Thursday, August 27, 2009

A difficult problem

I have just taken part in a discussion on the BBC Russian Service about the elections in Afghanistan. This was a general talk about the problems of trying to run democratic elections in a basically undemocratic country and whether democracy can grow where there are no democratic traditions.

My immediate point was that the problem with Afghanistan is the war going on there and just recently the military situation had deteriorated. There was no time to suggest that one reason for that may have been that Iraq is a good deal more stable and some of the erstwhile insurrectionists have gone to Afghanistan. Also, the Pakistani government has announced that the Taliban is leaving their country. We must wait and see how true that is but if it is, they must be going somewhere and Afghanistan seems the obvious first port of call. Rehman Malik, the Interior Minister, has suggested that "foreign al-Qaeda fighters were now leaving Pakistan for Somalia; others were returning to their home countries in Sudan and Yemen".

As it happens I do not think all countries with less than democratic histories are hopelessly lost to the concept of liberal democracy, though that does involve considerably more than just elections. Just look at post-war Japan, suggested I cheerfully.

The Russian interviewer and interviewee, a professor of political science in Moscow, were less sanguine as they referred to the example of Russia in the nineties, where elections were fixed because otherwise Zhirinovsky's Communists most probably would have won and the first free election would also have been the last.

The problem of building civil society and liberal democracy in Russia appears to have no immediate solution and under President Prime Minister Putin and his mishka, President Medvedev, the process has suffered severe set-backs.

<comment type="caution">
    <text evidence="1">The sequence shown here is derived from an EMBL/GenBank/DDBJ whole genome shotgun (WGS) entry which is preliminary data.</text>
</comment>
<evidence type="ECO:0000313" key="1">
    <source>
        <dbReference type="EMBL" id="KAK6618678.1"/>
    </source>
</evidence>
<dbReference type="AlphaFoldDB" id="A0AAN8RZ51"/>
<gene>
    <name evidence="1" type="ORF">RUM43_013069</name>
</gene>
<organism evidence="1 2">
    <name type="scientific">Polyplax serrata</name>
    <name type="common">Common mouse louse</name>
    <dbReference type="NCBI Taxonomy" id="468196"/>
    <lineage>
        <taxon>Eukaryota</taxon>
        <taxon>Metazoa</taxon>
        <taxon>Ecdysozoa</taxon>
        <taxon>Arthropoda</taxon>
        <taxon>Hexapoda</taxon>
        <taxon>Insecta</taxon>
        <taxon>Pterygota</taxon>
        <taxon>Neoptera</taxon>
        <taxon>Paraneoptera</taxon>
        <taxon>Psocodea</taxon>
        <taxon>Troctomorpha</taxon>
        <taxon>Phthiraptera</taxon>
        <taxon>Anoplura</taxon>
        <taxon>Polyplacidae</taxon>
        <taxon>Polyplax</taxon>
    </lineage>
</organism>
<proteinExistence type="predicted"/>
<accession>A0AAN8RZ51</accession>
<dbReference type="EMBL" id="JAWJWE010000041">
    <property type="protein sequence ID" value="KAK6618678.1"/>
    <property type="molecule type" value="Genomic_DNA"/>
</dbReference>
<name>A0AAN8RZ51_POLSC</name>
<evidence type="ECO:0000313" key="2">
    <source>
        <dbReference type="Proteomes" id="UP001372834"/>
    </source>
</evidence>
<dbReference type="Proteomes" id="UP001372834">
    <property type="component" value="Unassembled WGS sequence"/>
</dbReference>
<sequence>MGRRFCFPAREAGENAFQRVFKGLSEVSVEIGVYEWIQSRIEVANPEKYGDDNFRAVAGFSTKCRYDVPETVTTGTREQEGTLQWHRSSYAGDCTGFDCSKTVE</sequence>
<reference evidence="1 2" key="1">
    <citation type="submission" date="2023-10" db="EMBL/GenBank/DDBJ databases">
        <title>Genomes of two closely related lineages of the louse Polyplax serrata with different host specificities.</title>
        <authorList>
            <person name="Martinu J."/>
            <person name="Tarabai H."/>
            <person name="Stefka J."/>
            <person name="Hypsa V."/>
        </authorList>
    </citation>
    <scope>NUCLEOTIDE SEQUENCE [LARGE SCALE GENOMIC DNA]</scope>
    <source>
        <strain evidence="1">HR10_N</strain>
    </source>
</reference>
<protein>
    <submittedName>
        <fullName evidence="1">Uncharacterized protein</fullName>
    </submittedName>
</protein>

Another piece of news, that can be related to this topic, was that one of the largest railway stations in Moscow, the Kursk-Kol'tsovaya Station has been refurbished to its pristine 1950 look, which includes carved slogans that glorify Stalin, including the famous war-time cry: "За родину, за Сталина", "For Stalin and our motherland". (You can see the pictures here.)

A number of humanitarian organizations are planning to go to court, to demand that the slogans be removed. The assumption must have been that the station will be refurbished without those words. The big question is, therefore, what will the courts decide and will financial considertaions prevail over people's sensibilities. An even bigger question is what sort of public reaction are we likely to see.

And while we are on the subject of Russia and nostalgia, Sergei Mikhalkov the poet has died at the age of 96. He was a very well known and fairly talented children's poet. If pushed, I could probably recite some of the poems I learned as a very young child even now. He was also a writer of prose works and film scripts, some very successful. I find from the Russian Service website that he was a war correspondent who was wounded at Stalingrad.

His greatest claim to fame, however, is that he wrote no less than two (well, two and a half, since he had to remove references to Stalin in 1977 from the original) versions of what was first the Soviet, then the Russian national anthem, both to the same tune. Amazingly enough, the new words refer to the great country protected by God and Mikhalkov cheerfully explained that, of course, he had always been religious but could not admit to it in the Soviet period.

He was, of course, a good party apparatchik who led the attacks on Boris Pasternak, Andrei Sinyavsky and Alexander Solzhenitsyn, among others.

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